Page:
06 February 2018 :
9 Janaury 2018: three defendants, Mohammed Gamal al-Sayyed Ateyya, Mohammed Misbah Abd al-Haqq al-Sayyed, and Mohammed Ibrahim al-Baz, were executed, in case no. 93/2011/Ismailiya plenary military felonies, following a trial before a military court that did not meet fair trial standards. With this, 22 civilians have now been put to death following military trials in just three weeks, a toll unprecedented in Egypt’s modern history.
According to information from the families of the defendants, the case originated in March 2011, when Gamal al-Sayyed and Mohammed Misbah Abd al-Haqq returned to their home in Gamasa and found two people there, whom they kicked out. The two people, a man and a woman, went to the Ismailiya police station and filed a report alleging theft and rape against them. The third defendant was added to the case later. Although the woman did not undergo a forensic examination or tests necessary to corroborate the veracity of the allegations, the Ismailiya military court sentenced the three defendants to death on April 10, 2011, after just one trial session convened in the absence of defense attorneys. The sentence was upheld by the High Court for Military Appeals on April 11, 2017.
Rights groups condemned the execution and had previously expressed their rejection of the prosecution of civilians in military courts, as well as the issuance of death sentences by these courts. The defense counsel had filed a petition for reconsideration of this case, and the military court had set a session to hear the petition on February 25, 2018. Carrying out the executions ahead of the scheduled hearing is therefore a grave violation of the law and shows absolute disregard for human life. Article 448 of the Code of Criminal Procedure states, “The request for reconsideration shall not entail a stay of the sentence unless it is a death sentence.” In addition, Article 1308 of the General Directives for Prosecutions in Criminal Matters states, “The request for reconsideration shall not entail a stay of the sentence unless it is a death sentence.” In short, a request for a sentencing reconsideration only suspends implementation of a sentence in one case: when the sentence is death.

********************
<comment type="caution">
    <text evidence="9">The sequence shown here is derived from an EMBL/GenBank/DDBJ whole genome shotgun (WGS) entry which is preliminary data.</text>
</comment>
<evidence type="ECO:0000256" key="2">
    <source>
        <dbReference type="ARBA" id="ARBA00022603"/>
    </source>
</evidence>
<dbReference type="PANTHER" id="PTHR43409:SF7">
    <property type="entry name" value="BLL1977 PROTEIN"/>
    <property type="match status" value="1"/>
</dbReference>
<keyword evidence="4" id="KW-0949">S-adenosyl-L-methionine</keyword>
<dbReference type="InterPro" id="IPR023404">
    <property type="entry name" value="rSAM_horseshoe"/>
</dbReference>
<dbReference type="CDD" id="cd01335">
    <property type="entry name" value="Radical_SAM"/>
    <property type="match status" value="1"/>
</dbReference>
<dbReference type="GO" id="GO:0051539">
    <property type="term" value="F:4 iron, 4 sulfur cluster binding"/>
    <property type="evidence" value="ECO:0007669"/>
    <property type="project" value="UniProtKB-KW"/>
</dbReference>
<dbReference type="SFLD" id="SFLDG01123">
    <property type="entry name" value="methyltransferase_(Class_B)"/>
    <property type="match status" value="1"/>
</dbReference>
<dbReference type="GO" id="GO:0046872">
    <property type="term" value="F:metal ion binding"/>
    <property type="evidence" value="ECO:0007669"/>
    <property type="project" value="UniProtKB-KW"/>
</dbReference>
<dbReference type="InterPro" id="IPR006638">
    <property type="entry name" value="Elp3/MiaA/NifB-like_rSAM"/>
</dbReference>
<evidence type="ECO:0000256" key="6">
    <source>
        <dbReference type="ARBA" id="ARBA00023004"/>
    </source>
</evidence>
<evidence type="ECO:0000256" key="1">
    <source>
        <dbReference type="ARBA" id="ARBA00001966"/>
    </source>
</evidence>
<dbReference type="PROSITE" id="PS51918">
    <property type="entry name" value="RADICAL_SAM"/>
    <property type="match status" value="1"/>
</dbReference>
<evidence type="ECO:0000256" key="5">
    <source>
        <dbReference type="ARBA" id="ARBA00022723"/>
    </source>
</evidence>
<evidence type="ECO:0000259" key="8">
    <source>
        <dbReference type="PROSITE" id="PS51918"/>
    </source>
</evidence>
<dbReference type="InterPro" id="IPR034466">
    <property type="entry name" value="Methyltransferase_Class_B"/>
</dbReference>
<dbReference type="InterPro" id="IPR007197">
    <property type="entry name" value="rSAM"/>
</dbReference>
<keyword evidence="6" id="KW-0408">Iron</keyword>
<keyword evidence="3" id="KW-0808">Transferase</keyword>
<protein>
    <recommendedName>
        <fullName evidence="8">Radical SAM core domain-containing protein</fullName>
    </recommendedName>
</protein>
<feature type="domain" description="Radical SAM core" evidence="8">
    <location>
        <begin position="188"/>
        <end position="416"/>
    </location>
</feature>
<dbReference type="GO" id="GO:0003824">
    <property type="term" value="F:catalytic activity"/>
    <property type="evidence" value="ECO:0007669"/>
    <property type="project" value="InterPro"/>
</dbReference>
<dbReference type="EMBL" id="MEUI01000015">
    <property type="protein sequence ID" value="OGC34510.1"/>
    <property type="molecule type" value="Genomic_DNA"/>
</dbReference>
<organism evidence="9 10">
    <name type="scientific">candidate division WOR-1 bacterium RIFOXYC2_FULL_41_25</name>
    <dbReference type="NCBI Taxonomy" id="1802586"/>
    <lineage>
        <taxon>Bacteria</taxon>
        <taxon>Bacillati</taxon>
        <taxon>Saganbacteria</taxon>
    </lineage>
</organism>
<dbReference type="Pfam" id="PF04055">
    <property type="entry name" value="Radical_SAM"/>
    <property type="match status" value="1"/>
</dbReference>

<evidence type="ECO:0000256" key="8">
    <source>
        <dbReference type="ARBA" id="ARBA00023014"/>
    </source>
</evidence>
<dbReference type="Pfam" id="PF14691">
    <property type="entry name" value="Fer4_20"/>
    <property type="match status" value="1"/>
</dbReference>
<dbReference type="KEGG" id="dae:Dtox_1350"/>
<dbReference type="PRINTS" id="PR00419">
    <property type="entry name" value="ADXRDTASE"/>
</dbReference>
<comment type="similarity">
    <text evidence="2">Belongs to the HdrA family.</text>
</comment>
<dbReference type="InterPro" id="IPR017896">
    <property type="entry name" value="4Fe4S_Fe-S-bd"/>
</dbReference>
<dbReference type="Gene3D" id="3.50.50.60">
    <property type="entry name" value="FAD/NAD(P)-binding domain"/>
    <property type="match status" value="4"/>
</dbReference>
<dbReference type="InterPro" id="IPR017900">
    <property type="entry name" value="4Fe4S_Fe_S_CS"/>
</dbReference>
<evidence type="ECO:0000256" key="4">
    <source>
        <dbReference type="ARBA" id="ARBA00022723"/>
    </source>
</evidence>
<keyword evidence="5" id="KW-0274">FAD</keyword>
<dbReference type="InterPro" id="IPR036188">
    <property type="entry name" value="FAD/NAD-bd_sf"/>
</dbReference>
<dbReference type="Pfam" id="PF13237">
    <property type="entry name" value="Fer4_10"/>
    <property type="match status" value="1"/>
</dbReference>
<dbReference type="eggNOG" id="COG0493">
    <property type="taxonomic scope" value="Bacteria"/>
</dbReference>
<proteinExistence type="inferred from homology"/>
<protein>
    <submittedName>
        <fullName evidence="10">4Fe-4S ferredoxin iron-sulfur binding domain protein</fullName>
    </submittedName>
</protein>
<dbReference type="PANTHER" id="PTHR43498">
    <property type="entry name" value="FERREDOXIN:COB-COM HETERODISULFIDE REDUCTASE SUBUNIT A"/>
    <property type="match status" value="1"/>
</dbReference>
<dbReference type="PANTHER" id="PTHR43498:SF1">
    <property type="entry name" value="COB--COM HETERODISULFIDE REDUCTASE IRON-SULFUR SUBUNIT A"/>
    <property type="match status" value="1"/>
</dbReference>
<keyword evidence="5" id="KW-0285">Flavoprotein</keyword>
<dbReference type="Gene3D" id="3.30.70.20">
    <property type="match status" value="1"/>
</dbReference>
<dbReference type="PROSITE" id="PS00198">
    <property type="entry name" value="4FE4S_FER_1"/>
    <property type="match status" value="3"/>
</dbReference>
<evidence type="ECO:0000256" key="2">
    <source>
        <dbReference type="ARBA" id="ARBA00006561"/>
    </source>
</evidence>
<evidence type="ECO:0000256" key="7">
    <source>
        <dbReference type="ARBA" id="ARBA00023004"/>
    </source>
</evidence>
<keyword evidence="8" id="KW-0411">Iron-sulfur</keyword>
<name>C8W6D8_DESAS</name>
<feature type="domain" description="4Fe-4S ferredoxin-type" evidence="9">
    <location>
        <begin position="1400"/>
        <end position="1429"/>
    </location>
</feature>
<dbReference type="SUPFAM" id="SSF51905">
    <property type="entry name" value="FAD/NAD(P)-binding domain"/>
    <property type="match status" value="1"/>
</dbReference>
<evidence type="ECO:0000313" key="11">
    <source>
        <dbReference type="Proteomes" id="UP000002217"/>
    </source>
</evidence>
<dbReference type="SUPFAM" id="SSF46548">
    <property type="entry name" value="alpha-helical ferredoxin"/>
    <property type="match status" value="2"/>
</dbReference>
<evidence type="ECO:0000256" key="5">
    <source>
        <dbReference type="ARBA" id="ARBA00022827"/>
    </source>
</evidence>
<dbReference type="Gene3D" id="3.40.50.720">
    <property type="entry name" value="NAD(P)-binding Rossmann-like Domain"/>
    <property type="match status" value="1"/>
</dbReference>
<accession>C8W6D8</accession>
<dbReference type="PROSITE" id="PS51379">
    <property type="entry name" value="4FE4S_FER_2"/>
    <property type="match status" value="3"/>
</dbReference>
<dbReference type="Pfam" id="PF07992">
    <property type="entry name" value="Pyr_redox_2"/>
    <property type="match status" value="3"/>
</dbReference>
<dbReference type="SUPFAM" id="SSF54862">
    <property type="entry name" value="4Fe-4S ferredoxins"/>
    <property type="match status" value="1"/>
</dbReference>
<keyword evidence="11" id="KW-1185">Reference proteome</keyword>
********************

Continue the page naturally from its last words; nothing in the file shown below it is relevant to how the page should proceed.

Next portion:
According to a member of the No to Military Trials for Civilians group who visited the defendants in 2014, Mohammed Gamal al-Sayyed still bore visible signs of torture some three years after the arrest. No reports on the torture were filed and no orders were issued to refer the defendants to the forensic medical examiner.
The undersigned organizations and groups reiterate that the continued issuance of death sentences does not mean justice is served. Continuing to carry out these sentences issued by military tribunals undermines the values of justice and life, and we fear further executions given this unprecedented rate. In 2017, death sentences issued against at least 26 people were affirmed, and their lives could be ended at any moment.